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Brooke Shaffer

Author, Ski Patroller, and Pasta-Eater Extraordinaire

Famous Coups, Part 2: Serbia

Continuing the series on famous coups in history, let's look at one which may have actually contributed to the start of World War I.

Serbia gained its independence from the Ottoman Empire in the Serbian Revolution, beginning in 1804 with bloody clashes that would last more than a decade until a ceasefire was reached in 1817.  Serbia was officially recognized as a state in 1830, and the first Constitution was drafted in 1835.  Serbia actually became suzerain, that is, Serbia became a tributary or vassal state to the Ottomans.

Serbia's monarchy was split primarily between two dynasties, the Obrenović and the Karađordević, as well as their various supporting houses and political factions.  These dynasties were supported by very different foreign interests.  The Obrenović were pro-Austrian, and the Karađordević were pro-Russian.

In 1868, Prince Mihailo Obrenović was assassinated, and his cousin Milan was named the new prince.  Milan was a very unpopular ruler and not liked by the people.  His popularity declined even more when he declared himself king in 1882, and further after a series of humiliating military defeats.  Furthermore, he favored Austrian sponsorship, while his wife was pro-Russian.  Milan was also an unfaithful husband, and the king and queen finally separated, even divorcing though it was declared illegal.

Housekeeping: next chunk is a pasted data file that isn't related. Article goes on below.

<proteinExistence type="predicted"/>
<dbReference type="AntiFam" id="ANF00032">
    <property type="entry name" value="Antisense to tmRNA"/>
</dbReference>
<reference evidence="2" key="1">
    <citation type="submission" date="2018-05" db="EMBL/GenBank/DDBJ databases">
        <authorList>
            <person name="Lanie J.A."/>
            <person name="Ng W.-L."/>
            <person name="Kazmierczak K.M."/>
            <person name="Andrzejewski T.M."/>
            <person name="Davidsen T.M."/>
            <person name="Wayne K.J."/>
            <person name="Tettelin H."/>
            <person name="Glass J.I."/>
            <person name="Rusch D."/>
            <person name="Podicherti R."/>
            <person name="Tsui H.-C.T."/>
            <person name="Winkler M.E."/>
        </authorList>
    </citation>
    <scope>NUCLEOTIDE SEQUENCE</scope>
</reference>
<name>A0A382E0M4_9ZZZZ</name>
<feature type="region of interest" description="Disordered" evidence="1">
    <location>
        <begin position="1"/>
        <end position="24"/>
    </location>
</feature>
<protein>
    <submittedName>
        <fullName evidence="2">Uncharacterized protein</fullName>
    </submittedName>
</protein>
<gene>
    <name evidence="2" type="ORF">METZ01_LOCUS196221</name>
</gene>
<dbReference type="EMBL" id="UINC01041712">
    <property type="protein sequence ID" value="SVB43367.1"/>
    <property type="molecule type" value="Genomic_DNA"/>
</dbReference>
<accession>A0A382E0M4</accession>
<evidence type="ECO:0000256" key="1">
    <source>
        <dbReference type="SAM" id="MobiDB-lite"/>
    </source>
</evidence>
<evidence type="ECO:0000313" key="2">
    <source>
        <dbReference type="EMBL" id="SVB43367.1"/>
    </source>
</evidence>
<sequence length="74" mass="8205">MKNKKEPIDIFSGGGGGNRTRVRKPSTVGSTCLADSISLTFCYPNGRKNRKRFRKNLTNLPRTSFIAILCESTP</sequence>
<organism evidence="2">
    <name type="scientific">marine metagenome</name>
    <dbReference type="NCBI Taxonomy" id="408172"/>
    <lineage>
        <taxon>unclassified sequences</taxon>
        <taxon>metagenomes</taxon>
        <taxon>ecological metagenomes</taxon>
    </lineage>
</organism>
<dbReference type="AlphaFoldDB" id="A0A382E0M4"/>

On March 6, 1889, Milan suddenly abdicated the throne to his son, Alexander.  No satisfactory reason was ever given, and Milan retired to Paris.

With Alexander too young to rule, a Regency was installed.  These regents set up a radical, pro-Russia government.  In 1891, King Alexander and Tsar Alexander III met to secure an alliance, Russia promising to look out for Serbian interests in Old Serbia and Macedonia.

Soon after, with the death of one of the ruling regents, discord came about in the Regency as control was shifted from the Radical Party to the Liberal Party.  Fights broke out until King Alexander simply had all of the regents imprisoned.  He then invited his father, ex-King Milan, back to Serbia.  This angered the Radicals and they moved into opposition.

King Alexander discarded the Constitution of 1888 and instead reverted to the Constitution of 1869.  He then took a trip to Vienna to attempt to keep friendship with Austria.  This did not go over well with the Serbian people.

In 1897, Milan was named Supreme Commander of the Active Army.  Attempts were also made to find a suitable princess for Alexander to wed, though he had secretly been having an affair with his mother's lady-in-waiting, Draga.